Occasional thoughts of an Anglican Episcopal priest

From the Daily Office – March 7, 2012

Jesus said….

The sower sows the word. These are the ones on the path where the word is sown: when they hear, Satan immediately comes and takes away the word that is sown in them. And these are the ones sown on rocky ground: when they hear the word, they immediately receive it with joy. But they have no root, and endure only for a while; then, when trouble or persecution arises on account of the word, immediately they fall away. And others are those sown among the thorns: these are the ones who hear the word, but the cares of the world, and the lure of wealth, and the desire for other things come in and choke the word, and it yields nothing. And these are the ones sown on the good soil: they hear the word and accept it and bear fruit, thirty and sixty and a hundredfold. (From the Daily Office Readings, Mar. 7, 2012, Mark 4:14-20)

Priests and preachers are sowers of the seeds of the gospel, but we are called to do more than simply cast the seed on the ground. Many of us are called to the additional tasks of clearing rocks, tilling the soil, watering and fertilizing, fencing the field, pulling weeds, chasing away pests, and so forth. Paul wrote to the Corinthians, “I planted, Apollos watered, but God gave the growth. You [the church or the unchurched in the mission field] are God’s field.” (1 Cor. 3:6,9) He might have carried the analogy further (as I have done). The analogy breaks down, of course, because weed-choked soil cannot relieve itself of weeds nor can rocky soil relieve itself of stones, but human beings influenced by “the cares of the world, and the lure of wealth, and the desire for other things” can turn from these things. The Lenten “fast” is a time and a mechanism whereby we may make the conscious effort to do so.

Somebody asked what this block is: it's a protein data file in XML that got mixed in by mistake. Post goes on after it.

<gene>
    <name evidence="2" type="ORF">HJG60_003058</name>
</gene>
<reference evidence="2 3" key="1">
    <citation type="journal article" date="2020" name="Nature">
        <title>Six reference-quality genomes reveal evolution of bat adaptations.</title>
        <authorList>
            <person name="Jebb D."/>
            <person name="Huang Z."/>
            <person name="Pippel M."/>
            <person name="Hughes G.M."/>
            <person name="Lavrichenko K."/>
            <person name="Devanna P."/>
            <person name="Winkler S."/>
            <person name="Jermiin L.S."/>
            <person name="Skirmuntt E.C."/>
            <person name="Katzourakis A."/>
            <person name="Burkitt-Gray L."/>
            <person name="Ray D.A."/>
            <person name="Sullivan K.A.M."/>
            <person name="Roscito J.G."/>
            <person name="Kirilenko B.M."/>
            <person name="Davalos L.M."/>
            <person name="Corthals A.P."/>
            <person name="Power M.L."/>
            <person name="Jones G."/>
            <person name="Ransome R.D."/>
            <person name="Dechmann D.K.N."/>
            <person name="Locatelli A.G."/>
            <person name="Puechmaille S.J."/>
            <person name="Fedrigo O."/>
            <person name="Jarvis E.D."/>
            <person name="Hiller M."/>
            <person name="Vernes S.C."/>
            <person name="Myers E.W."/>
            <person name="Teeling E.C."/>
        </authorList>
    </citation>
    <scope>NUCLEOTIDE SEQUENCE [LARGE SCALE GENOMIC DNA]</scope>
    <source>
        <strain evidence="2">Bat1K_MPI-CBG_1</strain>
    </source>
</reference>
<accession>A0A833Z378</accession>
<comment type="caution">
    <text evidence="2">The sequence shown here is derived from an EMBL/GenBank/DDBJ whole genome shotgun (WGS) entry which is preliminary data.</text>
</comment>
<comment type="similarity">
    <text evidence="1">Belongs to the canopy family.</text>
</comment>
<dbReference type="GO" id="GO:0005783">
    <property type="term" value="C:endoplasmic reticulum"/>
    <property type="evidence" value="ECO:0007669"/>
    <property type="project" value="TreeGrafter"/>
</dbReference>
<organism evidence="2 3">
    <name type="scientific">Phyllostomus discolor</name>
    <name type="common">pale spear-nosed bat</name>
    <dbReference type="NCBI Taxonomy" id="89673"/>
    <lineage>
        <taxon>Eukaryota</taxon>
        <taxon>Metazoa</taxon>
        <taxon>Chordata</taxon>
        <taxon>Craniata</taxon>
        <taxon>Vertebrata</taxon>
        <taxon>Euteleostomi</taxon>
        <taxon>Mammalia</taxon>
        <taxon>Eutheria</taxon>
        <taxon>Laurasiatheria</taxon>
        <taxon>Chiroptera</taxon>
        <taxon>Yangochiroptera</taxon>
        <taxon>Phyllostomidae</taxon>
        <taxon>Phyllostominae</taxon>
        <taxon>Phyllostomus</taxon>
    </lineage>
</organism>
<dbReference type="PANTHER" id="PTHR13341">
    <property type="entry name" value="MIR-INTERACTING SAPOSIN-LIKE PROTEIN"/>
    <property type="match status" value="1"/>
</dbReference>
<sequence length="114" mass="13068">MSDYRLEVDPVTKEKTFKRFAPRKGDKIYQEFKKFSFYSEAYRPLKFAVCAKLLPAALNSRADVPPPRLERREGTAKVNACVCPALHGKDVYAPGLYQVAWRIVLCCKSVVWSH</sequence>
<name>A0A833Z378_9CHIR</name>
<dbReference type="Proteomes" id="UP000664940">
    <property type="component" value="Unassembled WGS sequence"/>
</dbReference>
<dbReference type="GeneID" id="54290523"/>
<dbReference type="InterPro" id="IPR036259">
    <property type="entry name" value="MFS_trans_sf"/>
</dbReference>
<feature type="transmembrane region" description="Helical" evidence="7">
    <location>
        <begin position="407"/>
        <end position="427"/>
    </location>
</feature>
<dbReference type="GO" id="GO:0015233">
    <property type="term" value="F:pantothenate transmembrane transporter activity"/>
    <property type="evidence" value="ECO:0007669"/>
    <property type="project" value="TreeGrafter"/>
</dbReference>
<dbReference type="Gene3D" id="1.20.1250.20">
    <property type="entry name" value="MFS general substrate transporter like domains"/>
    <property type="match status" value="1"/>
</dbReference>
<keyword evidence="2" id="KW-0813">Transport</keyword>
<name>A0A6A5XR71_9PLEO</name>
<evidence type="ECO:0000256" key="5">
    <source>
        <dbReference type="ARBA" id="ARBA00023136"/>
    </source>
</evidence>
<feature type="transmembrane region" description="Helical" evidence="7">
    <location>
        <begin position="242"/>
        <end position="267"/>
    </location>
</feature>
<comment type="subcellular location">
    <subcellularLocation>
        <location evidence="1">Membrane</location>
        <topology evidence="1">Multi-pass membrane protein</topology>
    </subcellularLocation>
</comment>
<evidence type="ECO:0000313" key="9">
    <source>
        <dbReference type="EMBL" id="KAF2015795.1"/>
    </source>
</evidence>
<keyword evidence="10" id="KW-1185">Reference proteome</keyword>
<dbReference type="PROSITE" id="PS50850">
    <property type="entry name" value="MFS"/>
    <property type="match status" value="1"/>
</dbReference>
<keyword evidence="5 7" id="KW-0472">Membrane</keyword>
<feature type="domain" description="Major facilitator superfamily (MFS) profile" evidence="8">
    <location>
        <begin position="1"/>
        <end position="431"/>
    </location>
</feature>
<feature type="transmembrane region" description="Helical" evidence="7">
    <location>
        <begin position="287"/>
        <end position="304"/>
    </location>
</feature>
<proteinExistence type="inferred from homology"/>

1 Comment

  1. Brian S.


    You are right – most complementary. Thanks for your post.


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